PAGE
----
Criminal Dissent: Prosecutions Under the Alien and Sedition Acts of 1798

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Product Details

Harvard University Press
Publish Date
6.2 X 1.9 X 9.3 inches | 2.2 pounds

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About the Author

Wendell Bird is the author of Press and Speech under Assault: The Early Supreme Court Justices, the Sedition Act of 1798, and the Campaign against Dissent. He holds a D.Phil. in legal history from the University of Oxford and a J.D. from Yale Law School, and is a visiting scholar at Emory University School of Law.


By surveying the Alien and Sedition Acts prosecutions more thoroughly than has been done before, Bird makes clear the seriousness of the threats these statutes posed to freedom in the new republic. Had there not been the massive resistance to these acts that Bird so well demonstrates--in Congress, in the press, in juries, and even among judges--the repressive instincts that motivated then might not have been easily abandoned.--David Anderson, author of Mass Media Law
Nothing in the historical canon is truly definitive, but Bird's accounts of these prosecutions comes close. His lawyerly eye has unmasked a number of pseudonyms, addressed prosecutions of aiders and abettors, and even found a few Federalists who were targeted. A clear and compelling study.--Peter Charles Hoffer, author of Uncivil Warriors: The Lawyers' Civil War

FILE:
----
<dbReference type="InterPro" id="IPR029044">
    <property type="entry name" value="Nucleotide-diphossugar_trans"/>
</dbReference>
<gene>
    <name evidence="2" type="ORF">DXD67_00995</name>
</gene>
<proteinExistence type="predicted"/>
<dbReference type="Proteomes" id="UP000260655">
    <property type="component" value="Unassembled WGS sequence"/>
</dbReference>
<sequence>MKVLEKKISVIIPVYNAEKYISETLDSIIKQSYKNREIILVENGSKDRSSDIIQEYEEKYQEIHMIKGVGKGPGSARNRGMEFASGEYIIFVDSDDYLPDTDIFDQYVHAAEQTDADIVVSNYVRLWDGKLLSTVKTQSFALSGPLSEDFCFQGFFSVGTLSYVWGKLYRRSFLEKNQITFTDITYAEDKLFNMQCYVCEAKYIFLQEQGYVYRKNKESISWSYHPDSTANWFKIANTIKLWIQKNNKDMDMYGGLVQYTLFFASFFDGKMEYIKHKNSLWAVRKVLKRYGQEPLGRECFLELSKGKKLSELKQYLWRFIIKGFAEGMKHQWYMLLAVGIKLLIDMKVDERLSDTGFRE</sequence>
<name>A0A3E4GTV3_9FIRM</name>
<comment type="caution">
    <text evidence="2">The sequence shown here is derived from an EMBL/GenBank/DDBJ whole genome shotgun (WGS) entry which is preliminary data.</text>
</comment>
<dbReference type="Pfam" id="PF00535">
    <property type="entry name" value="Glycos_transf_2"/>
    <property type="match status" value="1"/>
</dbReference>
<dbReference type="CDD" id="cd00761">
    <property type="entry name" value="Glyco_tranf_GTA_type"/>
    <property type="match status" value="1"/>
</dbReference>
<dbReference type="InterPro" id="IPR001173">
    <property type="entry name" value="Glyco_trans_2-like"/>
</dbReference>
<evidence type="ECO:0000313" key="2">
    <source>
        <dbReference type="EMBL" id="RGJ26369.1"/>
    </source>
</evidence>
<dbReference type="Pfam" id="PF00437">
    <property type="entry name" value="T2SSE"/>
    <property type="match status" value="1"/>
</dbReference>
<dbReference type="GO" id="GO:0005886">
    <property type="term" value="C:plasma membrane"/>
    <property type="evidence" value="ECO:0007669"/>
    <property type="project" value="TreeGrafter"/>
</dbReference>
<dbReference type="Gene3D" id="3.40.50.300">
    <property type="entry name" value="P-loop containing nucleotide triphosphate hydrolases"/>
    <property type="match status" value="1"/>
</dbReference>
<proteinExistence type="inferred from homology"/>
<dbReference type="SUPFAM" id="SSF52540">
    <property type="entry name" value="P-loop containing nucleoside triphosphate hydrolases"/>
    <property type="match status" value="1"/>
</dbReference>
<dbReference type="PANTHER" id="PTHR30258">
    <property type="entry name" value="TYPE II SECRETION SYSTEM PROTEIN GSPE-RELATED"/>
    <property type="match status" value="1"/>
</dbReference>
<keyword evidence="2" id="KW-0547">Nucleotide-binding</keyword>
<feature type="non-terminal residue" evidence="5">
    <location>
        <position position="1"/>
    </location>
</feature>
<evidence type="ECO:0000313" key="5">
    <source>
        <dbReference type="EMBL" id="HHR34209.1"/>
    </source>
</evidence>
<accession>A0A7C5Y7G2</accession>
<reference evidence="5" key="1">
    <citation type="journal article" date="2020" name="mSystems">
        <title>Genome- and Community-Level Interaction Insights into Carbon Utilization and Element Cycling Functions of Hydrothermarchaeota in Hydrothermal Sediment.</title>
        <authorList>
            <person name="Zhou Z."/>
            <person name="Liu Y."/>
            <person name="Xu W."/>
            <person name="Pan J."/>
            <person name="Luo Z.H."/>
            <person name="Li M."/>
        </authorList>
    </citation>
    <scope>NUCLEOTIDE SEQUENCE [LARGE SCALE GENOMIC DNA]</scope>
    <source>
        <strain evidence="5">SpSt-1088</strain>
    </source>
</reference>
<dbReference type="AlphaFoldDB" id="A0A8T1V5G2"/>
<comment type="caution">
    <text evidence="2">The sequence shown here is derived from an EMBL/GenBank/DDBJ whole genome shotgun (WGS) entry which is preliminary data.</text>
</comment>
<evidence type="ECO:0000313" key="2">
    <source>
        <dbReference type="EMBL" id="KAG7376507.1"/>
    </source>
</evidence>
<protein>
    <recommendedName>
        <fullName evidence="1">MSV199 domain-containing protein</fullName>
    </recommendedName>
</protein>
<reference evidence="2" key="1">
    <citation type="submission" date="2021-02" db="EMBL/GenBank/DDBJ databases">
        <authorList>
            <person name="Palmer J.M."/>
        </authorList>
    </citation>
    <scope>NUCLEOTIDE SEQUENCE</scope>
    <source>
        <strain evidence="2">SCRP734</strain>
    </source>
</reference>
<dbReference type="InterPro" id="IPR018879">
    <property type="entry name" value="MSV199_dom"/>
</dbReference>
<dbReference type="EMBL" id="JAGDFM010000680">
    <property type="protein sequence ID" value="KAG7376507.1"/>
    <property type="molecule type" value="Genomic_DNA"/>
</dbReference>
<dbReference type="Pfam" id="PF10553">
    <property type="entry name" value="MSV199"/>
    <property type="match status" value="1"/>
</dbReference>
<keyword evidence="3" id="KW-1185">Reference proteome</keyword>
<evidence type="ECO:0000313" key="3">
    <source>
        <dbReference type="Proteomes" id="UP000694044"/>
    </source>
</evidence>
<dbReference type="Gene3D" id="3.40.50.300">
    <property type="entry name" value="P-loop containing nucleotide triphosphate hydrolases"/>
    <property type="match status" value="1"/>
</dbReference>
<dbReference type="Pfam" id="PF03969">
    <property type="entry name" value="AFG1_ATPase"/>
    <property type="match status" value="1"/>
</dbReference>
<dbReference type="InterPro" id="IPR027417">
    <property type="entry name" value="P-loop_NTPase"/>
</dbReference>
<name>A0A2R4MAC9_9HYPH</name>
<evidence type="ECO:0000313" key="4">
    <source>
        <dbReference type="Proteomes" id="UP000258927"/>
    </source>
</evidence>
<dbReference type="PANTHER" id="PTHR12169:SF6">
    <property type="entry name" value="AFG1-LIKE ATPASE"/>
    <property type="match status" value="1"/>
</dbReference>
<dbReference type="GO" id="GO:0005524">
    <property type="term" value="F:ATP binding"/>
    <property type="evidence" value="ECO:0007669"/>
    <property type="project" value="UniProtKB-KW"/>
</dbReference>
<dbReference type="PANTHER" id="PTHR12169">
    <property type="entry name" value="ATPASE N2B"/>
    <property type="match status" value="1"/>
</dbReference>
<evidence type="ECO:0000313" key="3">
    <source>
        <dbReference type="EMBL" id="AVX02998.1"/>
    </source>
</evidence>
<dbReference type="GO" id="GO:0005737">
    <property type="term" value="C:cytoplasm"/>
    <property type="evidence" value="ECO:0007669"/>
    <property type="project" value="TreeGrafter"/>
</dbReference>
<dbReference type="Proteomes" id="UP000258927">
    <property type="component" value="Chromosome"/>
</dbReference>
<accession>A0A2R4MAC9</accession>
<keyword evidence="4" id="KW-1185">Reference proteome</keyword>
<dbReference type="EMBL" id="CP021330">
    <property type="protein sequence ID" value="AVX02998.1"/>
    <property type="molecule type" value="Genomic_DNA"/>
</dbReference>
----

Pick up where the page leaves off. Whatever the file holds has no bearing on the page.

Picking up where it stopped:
A benchmark history of the Alien and Sedition Acts and their place in the political culture of the 1790s. With encyclopedic erudition, Bird documents the legal history of criminalized dissent and the rhetoric of transatlantic revolution and reaction that drove partisan politics in the early republic. He also does something more: he restores the necessity of a vibrant, contested polity to its rightful place at the center of American political ideas. Never has the Jeffersonian argument for an active and dissenting citizenry been more important, and never before have we had a more thorough treatment of that argument's origin and legacy.--Matthew Crow, author of Thomas Jefferson, Legal History, and the Art of Recollection
Thanks to Bird's superlative sleuthing, now we know that Jeffersonian Republicans' opponents' objections to the Alien and Sedition Acts were not based on novel arguments, many more people were targeted than we thought, not everyone targeted was a Republican, and few state legislatures supported the Adams administration's campaign of repression. A must-read.--Kevin R. C. Gutzman, author of James Madison and the Making of America
Wendell Bird combines wide and deep research, analytical skill, and clear and strong prose to illuminate the history of the Alien and Sedition Acts of 1798. In addition to his superb, thoughtful treatment of the Sedition Act--a landmark in the history of contests over the meaning of freedom of speech and freedom of the press--Bird enriches our understanding of the neglected Alien Acts. This fine book will be invaluable to any student of free speech and free press, of citizenship, of the early American republic, and of the formative period of U.S. constitutional history.--R. B. Bernstein, author of The Education of John Adams